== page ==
15/20 1/5 Eva St, City 04 385 7274, shepherdrestaurant.co.nz Dinner Wed-Sun Mains $25-$32
SHEPHERD IS NAMED for its co-owner, chef Shepherd Elliot (Ti Kouka café, Leeds St Bakery), but there’s a sense too in which diners are herded here, in the sense of steerage into fresh pastures not previously visited. Situated in a now famous courtyard surrounded on all sides by the Hannahs apartment building, Pizza Pomodoro, Golding’s Free Dive, Hanging Ditch and the Wellington Chocolate Factory, the restaurant lies at Welly’s epicentre of hip. So please do not expect crème brulee, steak bearnaise and frites. Rather, please do be prepared for creamed nettle and kawakawa jelly. Sustainably harvested beech forest wasp pupae may eventually follow.
Actually, the bark tends to be worse than the bite. There’s not an overpowering eucalyptus flavour in the kawakawa jelly, and even the pine curing of salmon it accompanies is extremely subtle. Scattered dill fronds are entirely appropriate, you can handle the heavy smoking of small dabs of eggplant puree, and even withstand the provocation of tiny cubes of meringue.
Shepherd Elliot’s avowed intention here is to provide something different, and this is done by mixing East and West on a scale not seen since the height of fusion 20 years ago. Added to this is the contemporary taste for raw and healthy plant-based food. Chunks of pumpkin may not be too exciting to a meatarian, but they’re just carriers for a plateful of spiky adornments – salsa verde, confit garlic, smoked yoghurt, finely chopped lime pickle, seeds and chopped almonds. Elliot being a champion of the anti-food-waste movement, his crowning crescent of pumpkin skin is crisp enough to be eaten.
Beef of the day varies, but is typically a secondary cut, on this evening beef brisket, almost certainly slow-cooked sous-vide: tender, yet still tasty and juicy. A brined yolk sat ready to be spilled over pickled red cabbage, eggplant chutney and roast onion puree.
The service staff seem predominantly charming, sophisticated young men with beards, ever ready to advise on a match from their full international wine list and even bigger beer list.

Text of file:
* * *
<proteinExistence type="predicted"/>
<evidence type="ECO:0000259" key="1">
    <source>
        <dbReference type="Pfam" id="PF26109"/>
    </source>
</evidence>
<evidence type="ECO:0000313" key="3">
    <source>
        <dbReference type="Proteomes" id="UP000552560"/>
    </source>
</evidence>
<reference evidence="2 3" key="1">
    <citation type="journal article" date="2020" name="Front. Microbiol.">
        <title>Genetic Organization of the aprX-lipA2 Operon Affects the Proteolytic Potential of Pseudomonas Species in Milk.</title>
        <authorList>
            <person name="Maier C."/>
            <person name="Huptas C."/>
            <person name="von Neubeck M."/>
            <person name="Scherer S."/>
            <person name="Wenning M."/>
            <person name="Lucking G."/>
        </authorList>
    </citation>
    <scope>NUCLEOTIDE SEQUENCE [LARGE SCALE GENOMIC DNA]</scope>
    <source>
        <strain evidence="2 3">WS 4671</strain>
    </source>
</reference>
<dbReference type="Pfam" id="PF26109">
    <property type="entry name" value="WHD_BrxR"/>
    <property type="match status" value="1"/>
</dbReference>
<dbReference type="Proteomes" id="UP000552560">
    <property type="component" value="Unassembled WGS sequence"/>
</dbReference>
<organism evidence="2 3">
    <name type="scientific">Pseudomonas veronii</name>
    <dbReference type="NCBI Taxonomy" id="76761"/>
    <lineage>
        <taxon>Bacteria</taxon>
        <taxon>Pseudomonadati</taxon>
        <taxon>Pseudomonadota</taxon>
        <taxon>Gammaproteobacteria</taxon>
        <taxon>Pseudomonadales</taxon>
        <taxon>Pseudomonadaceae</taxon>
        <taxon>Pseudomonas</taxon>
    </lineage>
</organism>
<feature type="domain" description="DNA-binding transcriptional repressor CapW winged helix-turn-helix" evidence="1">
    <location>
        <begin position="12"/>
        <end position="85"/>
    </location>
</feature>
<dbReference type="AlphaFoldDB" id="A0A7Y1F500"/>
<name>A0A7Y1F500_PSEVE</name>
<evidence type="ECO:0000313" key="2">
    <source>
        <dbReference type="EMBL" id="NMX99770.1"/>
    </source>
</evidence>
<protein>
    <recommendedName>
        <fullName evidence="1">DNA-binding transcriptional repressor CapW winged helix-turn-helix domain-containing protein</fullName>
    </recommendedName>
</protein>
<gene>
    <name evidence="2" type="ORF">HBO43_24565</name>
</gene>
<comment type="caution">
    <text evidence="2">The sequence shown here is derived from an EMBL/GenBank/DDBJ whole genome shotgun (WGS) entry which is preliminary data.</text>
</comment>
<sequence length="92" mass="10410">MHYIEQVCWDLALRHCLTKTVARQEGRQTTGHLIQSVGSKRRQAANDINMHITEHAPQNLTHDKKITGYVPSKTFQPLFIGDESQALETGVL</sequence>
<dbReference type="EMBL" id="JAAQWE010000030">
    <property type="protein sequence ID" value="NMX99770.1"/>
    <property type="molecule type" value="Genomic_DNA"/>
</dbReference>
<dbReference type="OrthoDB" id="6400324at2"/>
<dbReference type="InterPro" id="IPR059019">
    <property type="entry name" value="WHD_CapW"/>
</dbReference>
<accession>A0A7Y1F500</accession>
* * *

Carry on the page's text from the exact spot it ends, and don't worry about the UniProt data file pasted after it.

Even the desserts manage to be different. The tartness of tamarillo seems ready-made to flavour ice cream (yet commercially speaking, it doesn’t). Served unusually as a long thin bar on a beautiful turquoise pottery platter, it’s sprinkled with crumbled cocoa nib and drizzled with Island Bay honey, exceptionally strong and sweet. The chocolate ganache for a salted oat crust is rendered bittersweet with dark beer, and accompanied with cubes of coffee jelly and cocoa nib whipped cream.
Almost by design, Shepherd defies easy classification as either a bar or a restaurant. The well-considered combination of ingredients and refined techniques from the world over speaks of fine dining, and certainly the portions are often as small as the prices are steep.
However, the environment in which you eat is all things to all people. You can sit among the comfortable chairs on the lower dining level, or perch on the high bar stools of the main floor for a snack and a drink. There’s no obligation either way, and the napkins – floppy linen tea towels cut in half and re-hemmed – are almost an emblem of the ambiguity. DAVID BURTON
TOP Pine-cured salmon, smoked eggplant and kawakawa jelly at Shepherd ABOVE Shepherd’s interior